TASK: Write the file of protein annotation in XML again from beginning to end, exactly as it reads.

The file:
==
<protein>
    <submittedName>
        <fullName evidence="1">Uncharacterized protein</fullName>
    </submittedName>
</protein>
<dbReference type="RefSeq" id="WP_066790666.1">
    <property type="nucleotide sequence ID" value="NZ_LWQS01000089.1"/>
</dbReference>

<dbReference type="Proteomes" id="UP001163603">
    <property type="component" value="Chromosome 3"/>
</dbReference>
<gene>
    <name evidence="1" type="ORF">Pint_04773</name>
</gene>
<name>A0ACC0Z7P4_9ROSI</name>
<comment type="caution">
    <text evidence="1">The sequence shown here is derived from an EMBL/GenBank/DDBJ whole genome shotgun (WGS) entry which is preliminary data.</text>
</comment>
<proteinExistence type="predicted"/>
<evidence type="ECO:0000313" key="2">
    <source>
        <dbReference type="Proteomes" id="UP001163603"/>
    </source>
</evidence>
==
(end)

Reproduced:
<protein>
    <submittedName>
        <fullName evidence="1">Uncharacterized protein</fullName>
    </submittedName>
</protein>
<dbReference type="RefSeq" id="WP_066790666.1">
    <property type="nucleotide sequence ID" value="NZ_LWQS01000089.1"/>
</dbReference>

<dbReference type="Proteomes" id="UP001163603">
    <property type="component" value="Chromosome 3"/>
</dbReference>
<gene>
    <name evidence="1" type="ORF">Pint_04773</name>
</gene>
<name>A0ACC0Z7P4_9ROSI</name>
<comment type="caution">
    <text evidence="1">The sequence shown here is derived from an EMBL/GenBank/DDBJ whole genome shotgun (WGS) entry which is preliminary data.</text>
</comment>
<proteinExistence type="predicted"/>
<evidence type="ECO:0000313" key="2">
    <source>
        <dbReference type="Proteomes" id="UP001163603"/>
    </source>
</evidence>